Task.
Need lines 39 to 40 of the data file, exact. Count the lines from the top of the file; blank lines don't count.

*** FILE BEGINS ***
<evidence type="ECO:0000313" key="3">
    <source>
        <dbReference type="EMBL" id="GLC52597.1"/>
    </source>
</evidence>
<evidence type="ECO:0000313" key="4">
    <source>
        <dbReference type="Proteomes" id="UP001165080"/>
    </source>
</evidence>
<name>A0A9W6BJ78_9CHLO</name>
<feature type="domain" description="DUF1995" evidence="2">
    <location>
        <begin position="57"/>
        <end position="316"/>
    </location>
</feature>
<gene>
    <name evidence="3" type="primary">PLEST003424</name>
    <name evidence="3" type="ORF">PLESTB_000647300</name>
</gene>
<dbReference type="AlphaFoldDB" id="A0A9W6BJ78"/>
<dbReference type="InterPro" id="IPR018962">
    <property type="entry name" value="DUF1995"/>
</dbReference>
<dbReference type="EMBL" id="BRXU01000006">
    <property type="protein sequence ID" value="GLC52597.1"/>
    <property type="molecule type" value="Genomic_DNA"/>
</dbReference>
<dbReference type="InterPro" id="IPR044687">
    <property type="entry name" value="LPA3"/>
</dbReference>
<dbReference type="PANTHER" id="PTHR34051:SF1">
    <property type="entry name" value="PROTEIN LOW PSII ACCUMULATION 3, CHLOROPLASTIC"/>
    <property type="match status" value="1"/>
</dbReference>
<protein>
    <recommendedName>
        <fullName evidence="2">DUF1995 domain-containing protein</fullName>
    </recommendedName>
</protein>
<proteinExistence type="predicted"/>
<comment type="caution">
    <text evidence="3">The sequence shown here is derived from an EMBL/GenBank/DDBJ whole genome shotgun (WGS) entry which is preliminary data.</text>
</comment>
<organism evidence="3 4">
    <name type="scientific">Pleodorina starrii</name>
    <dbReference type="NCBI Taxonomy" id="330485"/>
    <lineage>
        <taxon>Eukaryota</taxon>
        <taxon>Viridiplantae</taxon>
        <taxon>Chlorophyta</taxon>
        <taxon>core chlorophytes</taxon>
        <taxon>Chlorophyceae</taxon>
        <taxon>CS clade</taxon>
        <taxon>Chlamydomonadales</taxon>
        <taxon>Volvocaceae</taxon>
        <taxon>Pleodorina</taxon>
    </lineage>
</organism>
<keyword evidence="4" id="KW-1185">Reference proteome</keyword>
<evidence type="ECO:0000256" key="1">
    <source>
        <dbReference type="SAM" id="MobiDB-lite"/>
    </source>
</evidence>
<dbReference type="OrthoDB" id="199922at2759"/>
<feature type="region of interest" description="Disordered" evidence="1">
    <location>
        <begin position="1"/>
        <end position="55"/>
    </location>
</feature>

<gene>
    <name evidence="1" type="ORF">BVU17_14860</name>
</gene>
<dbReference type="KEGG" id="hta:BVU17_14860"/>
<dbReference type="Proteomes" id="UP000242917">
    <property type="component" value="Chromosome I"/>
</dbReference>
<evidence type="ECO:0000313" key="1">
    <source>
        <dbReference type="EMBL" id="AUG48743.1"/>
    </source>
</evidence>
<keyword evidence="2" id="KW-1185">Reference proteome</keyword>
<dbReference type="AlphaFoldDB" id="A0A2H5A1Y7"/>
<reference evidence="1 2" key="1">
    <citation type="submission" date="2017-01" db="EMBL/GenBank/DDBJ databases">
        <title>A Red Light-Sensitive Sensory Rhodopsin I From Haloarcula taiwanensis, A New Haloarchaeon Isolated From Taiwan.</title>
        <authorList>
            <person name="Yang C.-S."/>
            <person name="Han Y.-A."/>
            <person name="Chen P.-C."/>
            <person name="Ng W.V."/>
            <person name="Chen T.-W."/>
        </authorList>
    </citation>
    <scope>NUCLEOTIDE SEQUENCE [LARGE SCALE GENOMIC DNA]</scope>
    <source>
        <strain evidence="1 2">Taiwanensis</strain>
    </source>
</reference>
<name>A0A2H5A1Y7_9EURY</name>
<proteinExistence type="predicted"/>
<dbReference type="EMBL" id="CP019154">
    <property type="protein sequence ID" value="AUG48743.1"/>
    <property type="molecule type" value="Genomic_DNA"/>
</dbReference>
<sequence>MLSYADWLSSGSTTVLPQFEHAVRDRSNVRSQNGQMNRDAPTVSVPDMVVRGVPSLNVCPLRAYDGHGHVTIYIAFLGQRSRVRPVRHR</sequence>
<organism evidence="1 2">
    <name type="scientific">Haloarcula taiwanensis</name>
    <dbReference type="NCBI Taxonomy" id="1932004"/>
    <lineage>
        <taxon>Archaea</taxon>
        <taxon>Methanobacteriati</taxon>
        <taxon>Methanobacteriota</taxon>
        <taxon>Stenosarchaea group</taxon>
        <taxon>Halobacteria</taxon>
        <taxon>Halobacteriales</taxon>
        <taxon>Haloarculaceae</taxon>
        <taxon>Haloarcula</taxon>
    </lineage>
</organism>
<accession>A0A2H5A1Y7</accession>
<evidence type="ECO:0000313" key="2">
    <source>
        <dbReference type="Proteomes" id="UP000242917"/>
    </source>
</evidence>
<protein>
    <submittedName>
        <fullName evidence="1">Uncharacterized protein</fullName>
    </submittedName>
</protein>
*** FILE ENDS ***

        <fullName evidence="2">DUF1995 domain-containing protein</fullName>
    </recommendedName>